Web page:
UC Video Contest Encourages Creation Of Student PSAs to Bring Attention to Mental Health Issues

The UC Office of the President recently announced the opening of the “Directing Change” video contest for UC students, challenging participants to create a 60-second public service announcement about mental health or suicide.

The contest is funded by the California Mental Health Services Act, or Prop 63, and gives students the opportunity to win cash prizes of up to $1,000 for their submissions. The Mental Health Services Act imposes an income tax of 1% on California residents who earn over $1 million annually, and with these funds the new legislation now provides mental health resources and services statewide. Prop 63 was approved by voters in 2004 and supported the new UC student contest with $50,000 in funds — which will collectively pay for technical support, promotion, prizes and a spring awards ceremony in Sacramento. The deadline for video submissions has recently been pushed back to March 21 and all entries are required to contain the Prop 63 logo.

According to Gladys Koscak, a mental health specialist with Counseling and Psychological Services, suicide is the second-leading cause of death amongst college students, making topics of mental health and suicide prevention even more urgent issues at the campus level.

“Suicide is the second leading cause of death in college students so we want to make sure that we are bringing these issues to light,” Koscak said in an email. “Not only is it an important issue for our community, but we also want to make sure that people are getting the support that they need while they’re here in Santa Barbara.”

Even if students have not struggled with these issues first-hand, Koscak said “most people” have been affected by mental health issues in some capacity, such as through a friend or aquaintance. For this reason, she encouraged all students to participate and help to make a positive change.

“A contest like this can offer an avenue for some of these survivors to feel like they are doing their part in helping spread awareness of this issue and in turn, potentially helping save someone else’s life even though they can’t bring back their own loved one,” Koscak said in an email.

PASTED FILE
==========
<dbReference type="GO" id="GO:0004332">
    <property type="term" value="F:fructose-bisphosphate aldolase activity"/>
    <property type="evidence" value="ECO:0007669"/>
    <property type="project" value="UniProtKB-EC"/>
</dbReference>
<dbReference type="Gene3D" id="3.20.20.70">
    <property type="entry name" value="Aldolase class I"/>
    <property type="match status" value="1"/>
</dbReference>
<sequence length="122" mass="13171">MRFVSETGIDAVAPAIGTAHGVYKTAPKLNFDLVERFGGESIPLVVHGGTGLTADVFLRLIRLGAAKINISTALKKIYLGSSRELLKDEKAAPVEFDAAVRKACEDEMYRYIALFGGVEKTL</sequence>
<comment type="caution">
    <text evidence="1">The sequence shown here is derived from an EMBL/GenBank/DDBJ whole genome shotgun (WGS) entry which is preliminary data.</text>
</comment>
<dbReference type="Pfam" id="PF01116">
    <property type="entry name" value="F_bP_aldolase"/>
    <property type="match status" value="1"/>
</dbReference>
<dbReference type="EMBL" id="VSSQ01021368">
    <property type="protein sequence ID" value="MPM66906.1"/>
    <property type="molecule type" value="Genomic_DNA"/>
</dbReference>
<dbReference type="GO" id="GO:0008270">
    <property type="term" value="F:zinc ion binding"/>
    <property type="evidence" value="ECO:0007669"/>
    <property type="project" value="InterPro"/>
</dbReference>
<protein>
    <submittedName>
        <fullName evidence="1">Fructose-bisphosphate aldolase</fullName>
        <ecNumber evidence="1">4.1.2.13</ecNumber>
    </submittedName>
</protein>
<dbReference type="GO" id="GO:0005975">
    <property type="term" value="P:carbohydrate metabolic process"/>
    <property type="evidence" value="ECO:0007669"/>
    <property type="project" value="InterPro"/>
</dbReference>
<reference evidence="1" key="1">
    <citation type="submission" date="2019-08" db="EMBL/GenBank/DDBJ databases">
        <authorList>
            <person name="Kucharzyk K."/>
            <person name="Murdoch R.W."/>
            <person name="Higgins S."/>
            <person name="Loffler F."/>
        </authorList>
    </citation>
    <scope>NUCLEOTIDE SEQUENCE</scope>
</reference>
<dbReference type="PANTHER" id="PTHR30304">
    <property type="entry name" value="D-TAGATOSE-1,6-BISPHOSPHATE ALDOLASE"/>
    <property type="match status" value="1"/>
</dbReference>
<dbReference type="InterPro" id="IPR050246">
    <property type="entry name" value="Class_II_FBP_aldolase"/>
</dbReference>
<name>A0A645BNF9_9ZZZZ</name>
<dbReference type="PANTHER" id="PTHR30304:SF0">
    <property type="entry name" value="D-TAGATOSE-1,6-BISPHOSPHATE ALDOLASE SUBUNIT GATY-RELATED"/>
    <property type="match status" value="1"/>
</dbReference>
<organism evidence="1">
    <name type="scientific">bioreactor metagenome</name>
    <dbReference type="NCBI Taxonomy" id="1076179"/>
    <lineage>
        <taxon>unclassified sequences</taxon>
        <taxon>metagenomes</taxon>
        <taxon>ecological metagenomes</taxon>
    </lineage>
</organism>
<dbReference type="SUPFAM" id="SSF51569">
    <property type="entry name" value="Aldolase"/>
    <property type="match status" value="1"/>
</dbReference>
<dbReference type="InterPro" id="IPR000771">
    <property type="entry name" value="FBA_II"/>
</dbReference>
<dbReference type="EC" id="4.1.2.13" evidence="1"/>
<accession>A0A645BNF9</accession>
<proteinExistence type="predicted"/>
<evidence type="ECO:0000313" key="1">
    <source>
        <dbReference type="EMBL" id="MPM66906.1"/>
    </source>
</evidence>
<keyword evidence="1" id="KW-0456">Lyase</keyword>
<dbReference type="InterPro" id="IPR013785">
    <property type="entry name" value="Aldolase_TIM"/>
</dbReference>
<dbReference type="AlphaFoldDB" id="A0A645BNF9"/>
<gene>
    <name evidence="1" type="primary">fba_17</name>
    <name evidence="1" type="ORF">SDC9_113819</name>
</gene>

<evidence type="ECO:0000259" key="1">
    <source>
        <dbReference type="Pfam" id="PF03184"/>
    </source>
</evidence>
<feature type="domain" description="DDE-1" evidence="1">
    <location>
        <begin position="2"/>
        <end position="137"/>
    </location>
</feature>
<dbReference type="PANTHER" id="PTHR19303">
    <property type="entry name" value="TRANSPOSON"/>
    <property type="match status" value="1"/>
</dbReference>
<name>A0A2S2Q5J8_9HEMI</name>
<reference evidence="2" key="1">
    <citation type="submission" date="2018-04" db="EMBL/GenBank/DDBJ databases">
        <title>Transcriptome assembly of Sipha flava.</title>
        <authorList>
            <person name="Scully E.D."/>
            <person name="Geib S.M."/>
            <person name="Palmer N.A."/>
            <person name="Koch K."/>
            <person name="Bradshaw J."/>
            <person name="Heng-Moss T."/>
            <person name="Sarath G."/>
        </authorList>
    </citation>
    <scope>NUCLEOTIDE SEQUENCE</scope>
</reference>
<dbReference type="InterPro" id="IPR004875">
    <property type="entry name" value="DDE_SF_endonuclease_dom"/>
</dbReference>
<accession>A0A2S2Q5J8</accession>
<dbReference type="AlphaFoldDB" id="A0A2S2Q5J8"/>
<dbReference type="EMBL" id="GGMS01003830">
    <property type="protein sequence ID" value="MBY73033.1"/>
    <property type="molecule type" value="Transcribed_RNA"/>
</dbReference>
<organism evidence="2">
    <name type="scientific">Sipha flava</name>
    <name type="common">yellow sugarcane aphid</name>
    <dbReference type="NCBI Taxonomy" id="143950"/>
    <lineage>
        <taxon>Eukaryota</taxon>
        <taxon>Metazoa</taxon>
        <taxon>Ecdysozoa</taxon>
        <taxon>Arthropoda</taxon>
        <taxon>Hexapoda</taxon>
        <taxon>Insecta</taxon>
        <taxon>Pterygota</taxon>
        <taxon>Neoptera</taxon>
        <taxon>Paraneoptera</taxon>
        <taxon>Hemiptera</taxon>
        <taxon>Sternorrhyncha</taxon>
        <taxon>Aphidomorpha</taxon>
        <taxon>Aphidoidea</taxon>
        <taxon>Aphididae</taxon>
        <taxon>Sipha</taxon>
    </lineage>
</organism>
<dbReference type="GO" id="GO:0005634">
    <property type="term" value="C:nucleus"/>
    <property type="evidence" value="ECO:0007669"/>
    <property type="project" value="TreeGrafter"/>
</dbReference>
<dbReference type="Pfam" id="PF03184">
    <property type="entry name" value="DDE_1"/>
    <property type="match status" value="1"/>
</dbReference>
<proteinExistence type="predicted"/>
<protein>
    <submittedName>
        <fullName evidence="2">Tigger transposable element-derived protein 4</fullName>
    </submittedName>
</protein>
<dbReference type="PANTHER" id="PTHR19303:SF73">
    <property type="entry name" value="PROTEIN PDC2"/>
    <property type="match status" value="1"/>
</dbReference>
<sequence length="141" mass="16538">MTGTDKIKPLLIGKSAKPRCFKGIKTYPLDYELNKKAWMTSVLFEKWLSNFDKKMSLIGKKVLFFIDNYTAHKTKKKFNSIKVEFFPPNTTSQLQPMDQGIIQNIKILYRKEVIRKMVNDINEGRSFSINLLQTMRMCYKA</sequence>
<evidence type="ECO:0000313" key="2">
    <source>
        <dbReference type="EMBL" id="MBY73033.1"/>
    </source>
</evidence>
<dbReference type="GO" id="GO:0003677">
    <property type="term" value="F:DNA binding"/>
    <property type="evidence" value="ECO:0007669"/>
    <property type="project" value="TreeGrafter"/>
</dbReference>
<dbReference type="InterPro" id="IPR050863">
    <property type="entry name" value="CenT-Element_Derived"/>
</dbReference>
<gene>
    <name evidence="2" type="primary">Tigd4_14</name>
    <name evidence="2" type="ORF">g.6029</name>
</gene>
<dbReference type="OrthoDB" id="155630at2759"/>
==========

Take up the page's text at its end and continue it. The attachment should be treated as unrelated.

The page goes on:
According to Brooke Converse, a spokesperson with the UC Office of the President, the contest’s main objective is to reduce stigma surrounding mental illness and suicide. However, she said the competition also looks to make a solid impact on campus climate surrounding these issues.

“We hope to influence campus culture around seeking help for mental health related issues and suicidal thoughts,” Converse said in an email. “This makes it easier for students to reach out for help when they find themselves struggling.”

Koscak said the contest was developed by “a few CalMHSA state partners” and was originally aimed only at California high school students, but after seeing much success among high school students last year, the contest was opened to UC students. Now that the contest is reaching out to college students, Koscak said students should take part, as she said the best way to fight stigma surrounding mental health and suicide is to break down stereotypes and realize that people suffering from mental health issues are not “scary and quiet and lurking in dark corners.”

“The people dealing with mental health issues are all around you in class, at work, in your dorm or apartment,” Koscak said in an email. “They are the ones that need your support and your understanding because they are real people.”

According to Koscak, CAPS utilized funds derived from Prop 63 under the Student Mental Health Initiative to bankroll their suicide prevention campaign that was begun last quarter.

“It is called “#saysomething” and the main point of the campaign is to emphasize the importance of being an active bystander. Saying something when you notice or feel like something is going on can potentially save someone’s life,” Koscak said in an email. “There are many resources on this campus that can come into action if we simply know about someone in distress.”


A version of this story appeared on page 4 of Thursday, March 6, 2014’s print edition of the Daily Nexus.